Horses, fancy hats, pearls, and juleps — these are what Derby Days are made of. There’s nothing wrong with the classic julep, but this seasonal twist makes for an extra special sip.
A good julep is both deceptively easy drink to make and drink. As with any simple cocktail (this one calls for only a few ingredients), it’s all about nailing the details — you don’t want your final sip to be too sweet, too boozy, or over diluted. The perfect julep is a study in balance, so you’re going to need to start with the right tools and quality ingredients.
First: the metal cup. It isn’t optional — it has a different thermal mass than glass, which means you can’t swap in just any glassware (sorry, pretty rocks glasses) and end up with a drink of the same temperature and dilution (these things are key!).
Second: Don’t skimp on the mint. One of the most frequent problems I see with julep making is when a tiny bit of mint is muddled into oblivion, exposing the delicate flavors of the mint to all sorts of oxidation issues — you don’t want swampy, bruised mint notes. Use a lot of mint (when in doubt, just use more — you really can’t overdo it), and muddle delicately with your fingers instead of a muddler.
Third: Crushed ice! I love ice crushed with a mallet in a cloth bag, but that can be very messy and labor intensive, especially when entertaining. My go-to ice crushing method for a drink that requires
a lot of crushed ice (like this one) is hand cranking with my Victorio Ice Crusher. It’s fast, it produces the perfect size ice shards, and you won’t annoy your neighbors with the extremely loud banging required by the mallet method. Just make sure you crush your ice right before you build your julep, or else store the container in the freezer — don’t let your ice sit out and get melty. It should be ‘dry’ when it hits your metal cup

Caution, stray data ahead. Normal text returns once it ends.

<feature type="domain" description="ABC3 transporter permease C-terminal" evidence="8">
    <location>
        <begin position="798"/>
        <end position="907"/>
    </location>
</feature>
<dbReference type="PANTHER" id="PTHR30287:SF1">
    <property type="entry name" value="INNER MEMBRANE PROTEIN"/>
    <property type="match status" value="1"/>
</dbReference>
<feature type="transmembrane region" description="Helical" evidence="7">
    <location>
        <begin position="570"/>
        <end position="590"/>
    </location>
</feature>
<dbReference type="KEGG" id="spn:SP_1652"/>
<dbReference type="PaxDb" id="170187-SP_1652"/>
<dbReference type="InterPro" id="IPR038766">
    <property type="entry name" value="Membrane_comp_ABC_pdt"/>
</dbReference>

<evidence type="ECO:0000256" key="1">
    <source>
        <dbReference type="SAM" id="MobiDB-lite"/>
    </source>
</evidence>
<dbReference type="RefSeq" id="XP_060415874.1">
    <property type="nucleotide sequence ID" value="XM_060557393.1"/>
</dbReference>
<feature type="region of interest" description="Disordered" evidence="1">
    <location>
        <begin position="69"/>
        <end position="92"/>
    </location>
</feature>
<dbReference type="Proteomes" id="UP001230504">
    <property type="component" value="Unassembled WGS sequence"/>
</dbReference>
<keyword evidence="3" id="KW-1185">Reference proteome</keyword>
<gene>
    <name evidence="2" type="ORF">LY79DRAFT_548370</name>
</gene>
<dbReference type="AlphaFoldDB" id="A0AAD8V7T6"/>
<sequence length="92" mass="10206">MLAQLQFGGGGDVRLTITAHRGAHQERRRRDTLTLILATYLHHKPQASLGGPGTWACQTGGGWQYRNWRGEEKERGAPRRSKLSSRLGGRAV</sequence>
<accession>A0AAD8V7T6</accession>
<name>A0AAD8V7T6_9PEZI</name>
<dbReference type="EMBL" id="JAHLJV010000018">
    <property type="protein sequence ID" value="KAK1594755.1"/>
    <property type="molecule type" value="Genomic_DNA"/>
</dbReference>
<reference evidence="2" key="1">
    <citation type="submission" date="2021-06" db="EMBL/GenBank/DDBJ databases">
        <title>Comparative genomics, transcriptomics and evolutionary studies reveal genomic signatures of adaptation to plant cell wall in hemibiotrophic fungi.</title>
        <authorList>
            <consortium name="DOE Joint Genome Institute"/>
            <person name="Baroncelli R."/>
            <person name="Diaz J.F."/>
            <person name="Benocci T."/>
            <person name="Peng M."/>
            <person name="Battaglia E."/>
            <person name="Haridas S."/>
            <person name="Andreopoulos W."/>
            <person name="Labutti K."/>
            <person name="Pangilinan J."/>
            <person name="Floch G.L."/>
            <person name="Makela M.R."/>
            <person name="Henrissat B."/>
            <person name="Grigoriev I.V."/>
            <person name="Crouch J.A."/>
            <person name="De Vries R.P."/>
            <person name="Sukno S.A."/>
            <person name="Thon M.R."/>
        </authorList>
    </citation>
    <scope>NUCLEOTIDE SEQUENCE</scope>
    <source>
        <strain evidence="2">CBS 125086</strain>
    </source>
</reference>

Finally, use a good quality bourbon (duh). A true julep requires more than a standard pour of whiskey, so it’s only going to taste as good as what you pour out. It doesn’t have to be your secret reserve special occasion bottle, just something smooth that didn’t come from the bottom shelf.
When it comes to the syrup, I love swapping in a seasonal flavor. My favorite spring syrup is this gorgeously hued rhubarb version, and its vanilla notes make it a no brainer for pairing with bourbon. I especially love the way the tanginess of the rhubarb highlights and brightens up the fresh mint.
One more tip: Juleps are layered in the cup, not shaken or stirred, so you can easily alter the balance if you find the drink too sweet or too boozy — just pour in another splash of bourbon or syrup until you find your happy place.
Rhubarb Julep Recipe
For the Drink:
- 2.5-3 oz bourbon
- 1 oz rhubarb syrup
- 3 sprigs fresh mint
For the Syrup:
- ¾ lb chopped rhubarb
- 1 cup water
- 1 cup cane sugar
- 1 vanilla bean, split lengthwise (or 1 tsp good vanilla extract)
- ½ tsp orange blossom water
For the Drink:
(1) Splash the tiniest bit of rhubarb syrup into the bottom of a metal julep cup. Using your (clean) fingers, gently press the mint sprigs into the bottom and sides of the cup (the syrup will coat the mint leaves and help spread their oils).
(2) Fill the cup completely with crushed ice. Pour the bourbon evenly over the ice. Pour the remaining syrup over the bourbon soaked ice.
(3) Top with additional crushed ice, using your clean hands to pack a snow cone-like mound on top. Serve with straw. Optional: top with powdered sugar, chopped rhubarb matchsticks, and additional mint.
For the Syrup:
(1) Combine the chopped rhubarb in a saucepan with water, sugar, and split vanilla bean. Bring to a boil over medium-high heat, stirring occasionally, then lower heat and cover. Let simmer gently for 5 minutes, then remove from heat.
(2) Stir in the orange blossom water, replace lid, and let cool to room temp. Refrigerate overnight, then strain with a nut milk bag or a cheesecloth-covered sieve. Reserve the strained, broken down rhubarb for use as a compote, and store both syrup and compote in the fridge.
[TIP: you can make the syrup without the orange blossom water — it will still be awesome.]